5. /// <param name=”nonNetworkTypeDto”>The non network type dto.</param>
  6. /// <param name=”isNew”>if set to <c>true</c> [is new].</param>
  7. /// <returns>A minimal converted <see cref=”NonNetworkType”/> for foreign key reference</returns>
  8. private static NonNetworkType ConvertToNonNetworkTypeEntity(this AssetNetworkEntities2 context, NonNetworkTypeDto nonNetworkTypeDto, bool isNew)
  9. {
  10. if (nonNetworkTypeDto == null)
  11. {
  12. return null;
  13. }
  14. var nonNetworkType = isNew
  15. ? context.NonNetworkTypes.First(nt => nt.TypeID == nonNetworkTypeDto.TypeId)
  16. : new NonNetworkType
  17. {
  18. TypeID = nonNetworkTypeDto.TypeId,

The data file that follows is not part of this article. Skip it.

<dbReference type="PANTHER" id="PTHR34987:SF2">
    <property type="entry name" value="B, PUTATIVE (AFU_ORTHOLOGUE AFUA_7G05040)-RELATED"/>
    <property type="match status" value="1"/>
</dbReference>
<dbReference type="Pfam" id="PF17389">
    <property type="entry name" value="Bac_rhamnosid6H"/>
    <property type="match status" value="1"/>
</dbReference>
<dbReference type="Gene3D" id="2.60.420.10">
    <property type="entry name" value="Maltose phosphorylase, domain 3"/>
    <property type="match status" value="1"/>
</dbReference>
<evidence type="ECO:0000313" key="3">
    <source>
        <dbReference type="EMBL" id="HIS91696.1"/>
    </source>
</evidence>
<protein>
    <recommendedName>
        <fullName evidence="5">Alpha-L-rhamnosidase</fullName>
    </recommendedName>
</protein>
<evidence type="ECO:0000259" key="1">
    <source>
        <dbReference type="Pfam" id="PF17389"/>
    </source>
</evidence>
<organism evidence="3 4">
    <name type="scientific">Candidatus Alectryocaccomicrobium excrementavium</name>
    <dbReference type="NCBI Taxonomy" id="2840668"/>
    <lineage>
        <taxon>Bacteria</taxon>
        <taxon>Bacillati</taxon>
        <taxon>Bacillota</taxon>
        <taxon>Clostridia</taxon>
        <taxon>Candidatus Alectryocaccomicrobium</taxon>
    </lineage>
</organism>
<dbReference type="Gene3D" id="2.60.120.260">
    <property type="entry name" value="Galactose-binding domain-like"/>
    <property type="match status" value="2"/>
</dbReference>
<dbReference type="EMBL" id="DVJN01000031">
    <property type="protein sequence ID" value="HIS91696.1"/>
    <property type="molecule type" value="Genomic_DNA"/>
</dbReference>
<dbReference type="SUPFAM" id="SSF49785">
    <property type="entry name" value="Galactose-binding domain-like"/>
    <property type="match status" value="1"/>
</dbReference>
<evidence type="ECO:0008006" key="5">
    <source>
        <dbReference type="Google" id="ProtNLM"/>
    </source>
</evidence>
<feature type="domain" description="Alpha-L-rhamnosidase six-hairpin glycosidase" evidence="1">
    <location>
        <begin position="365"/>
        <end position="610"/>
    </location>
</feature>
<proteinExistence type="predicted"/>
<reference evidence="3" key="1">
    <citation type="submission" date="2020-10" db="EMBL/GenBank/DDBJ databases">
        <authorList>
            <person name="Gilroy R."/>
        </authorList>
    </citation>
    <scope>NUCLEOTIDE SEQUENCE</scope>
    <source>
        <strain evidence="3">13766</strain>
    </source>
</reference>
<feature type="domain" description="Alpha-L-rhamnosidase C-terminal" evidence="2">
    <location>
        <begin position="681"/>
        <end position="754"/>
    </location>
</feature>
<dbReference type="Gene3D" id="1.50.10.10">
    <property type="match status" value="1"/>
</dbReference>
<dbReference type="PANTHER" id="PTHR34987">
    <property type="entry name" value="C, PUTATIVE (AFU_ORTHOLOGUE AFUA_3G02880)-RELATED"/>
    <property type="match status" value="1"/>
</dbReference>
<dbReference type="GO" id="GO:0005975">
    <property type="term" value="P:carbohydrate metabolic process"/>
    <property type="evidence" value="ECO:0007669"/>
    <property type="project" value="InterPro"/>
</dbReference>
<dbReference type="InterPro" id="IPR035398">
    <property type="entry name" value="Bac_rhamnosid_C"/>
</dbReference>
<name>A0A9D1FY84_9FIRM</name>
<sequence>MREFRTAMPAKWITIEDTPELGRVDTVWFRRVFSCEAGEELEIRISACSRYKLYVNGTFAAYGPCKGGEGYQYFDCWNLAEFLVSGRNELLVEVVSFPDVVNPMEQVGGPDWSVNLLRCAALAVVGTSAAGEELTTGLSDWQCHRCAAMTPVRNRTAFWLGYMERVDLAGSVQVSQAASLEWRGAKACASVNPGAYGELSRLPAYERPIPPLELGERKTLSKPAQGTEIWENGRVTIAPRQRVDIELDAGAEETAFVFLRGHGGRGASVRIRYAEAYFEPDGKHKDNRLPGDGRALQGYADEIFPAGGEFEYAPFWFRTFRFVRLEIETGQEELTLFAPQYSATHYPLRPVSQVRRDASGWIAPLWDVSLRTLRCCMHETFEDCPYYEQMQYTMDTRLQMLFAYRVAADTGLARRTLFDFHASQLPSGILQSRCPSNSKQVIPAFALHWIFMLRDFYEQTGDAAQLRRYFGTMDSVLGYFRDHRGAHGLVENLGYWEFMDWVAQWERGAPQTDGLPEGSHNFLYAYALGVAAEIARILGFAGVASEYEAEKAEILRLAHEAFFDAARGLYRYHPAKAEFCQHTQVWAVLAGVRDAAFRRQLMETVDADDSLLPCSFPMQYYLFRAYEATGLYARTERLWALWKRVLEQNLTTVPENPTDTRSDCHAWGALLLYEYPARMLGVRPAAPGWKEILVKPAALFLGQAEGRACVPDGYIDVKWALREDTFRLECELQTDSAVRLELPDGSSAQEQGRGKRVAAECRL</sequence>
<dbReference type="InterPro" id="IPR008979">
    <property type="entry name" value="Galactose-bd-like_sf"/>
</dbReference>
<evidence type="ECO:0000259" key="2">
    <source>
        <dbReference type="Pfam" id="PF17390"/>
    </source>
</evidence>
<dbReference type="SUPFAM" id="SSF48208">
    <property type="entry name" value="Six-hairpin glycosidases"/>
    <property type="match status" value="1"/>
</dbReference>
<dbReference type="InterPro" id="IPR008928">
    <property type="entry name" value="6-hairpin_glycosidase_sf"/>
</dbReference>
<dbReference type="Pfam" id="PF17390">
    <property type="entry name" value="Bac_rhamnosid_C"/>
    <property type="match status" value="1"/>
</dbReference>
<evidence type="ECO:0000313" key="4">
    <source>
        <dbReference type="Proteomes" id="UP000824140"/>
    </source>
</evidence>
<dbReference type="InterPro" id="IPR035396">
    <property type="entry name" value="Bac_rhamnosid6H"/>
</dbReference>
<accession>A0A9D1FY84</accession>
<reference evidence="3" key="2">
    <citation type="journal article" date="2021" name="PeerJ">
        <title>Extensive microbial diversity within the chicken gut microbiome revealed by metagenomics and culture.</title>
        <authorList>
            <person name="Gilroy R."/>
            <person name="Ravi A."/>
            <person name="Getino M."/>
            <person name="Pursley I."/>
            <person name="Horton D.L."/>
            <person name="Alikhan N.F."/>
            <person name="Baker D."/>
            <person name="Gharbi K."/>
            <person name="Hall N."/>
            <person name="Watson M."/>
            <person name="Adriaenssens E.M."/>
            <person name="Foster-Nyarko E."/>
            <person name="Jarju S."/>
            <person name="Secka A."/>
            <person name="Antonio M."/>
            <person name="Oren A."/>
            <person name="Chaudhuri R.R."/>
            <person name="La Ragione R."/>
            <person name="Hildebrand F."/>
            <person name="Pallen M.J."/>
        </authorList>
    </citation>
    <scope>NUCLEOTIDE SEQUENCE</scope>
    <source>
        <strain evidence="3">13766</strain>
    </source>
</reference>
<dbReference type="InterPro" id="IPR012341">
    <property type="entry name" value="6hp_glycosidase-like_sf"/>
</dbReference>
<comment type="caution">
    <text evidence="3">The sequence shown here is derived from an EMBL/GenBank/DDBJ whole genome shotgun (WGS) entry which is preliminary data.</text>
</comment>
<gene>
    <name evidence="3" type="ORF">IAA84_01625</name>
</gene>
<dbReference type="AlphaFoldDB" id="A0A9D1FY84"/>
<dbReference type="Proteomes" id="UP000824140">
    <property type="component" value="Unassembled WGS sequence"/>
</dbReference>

19. TypeName = nonNetworkTypeDto.TypeName
  20. };
  21. return nonNetworkType;
  22. }

Now, instead of calling the TransformationHelper class I directly access the extension method in Figure 3 from the context as seen in Figure 6, line 9

  1. /// <summary>
  2. /// Saves the non network device.
  3. /// </summary>
  4. /// <param name=”nonNetworkDeviceDto”>The non network device dto.</param>
  5. public void SaveNonNetworkDevice(NonNetworkDeviceDto nonNetworkDeviceDto)
  6. {
  7. using (var context = new AssetNetworkEntities2())
  8. {
  9. var changedDevice = context.ConvertToNonNetworkDeviceEntity(nonNetworkDeviceDto);
  10. if (!nonNetworkDeviceDto.DeviceId.Equals(-1))
  11. {
  12. var originalDevice =
  13. context.NonNetworkDevices.Include(“Status”).Include(“NonNetworkType”).FirstOrDefault(
  14. d => d.DeviceId.Equals(nonNetworkDeviceDto.DeviceId));
  15. context.ApplyAllReferencedPropertyChanges(originalDevice, changedDevice);
  16. context.ApplyPropertyChanges(originalDevice.EntityKey.EntitySetName, changedDevice);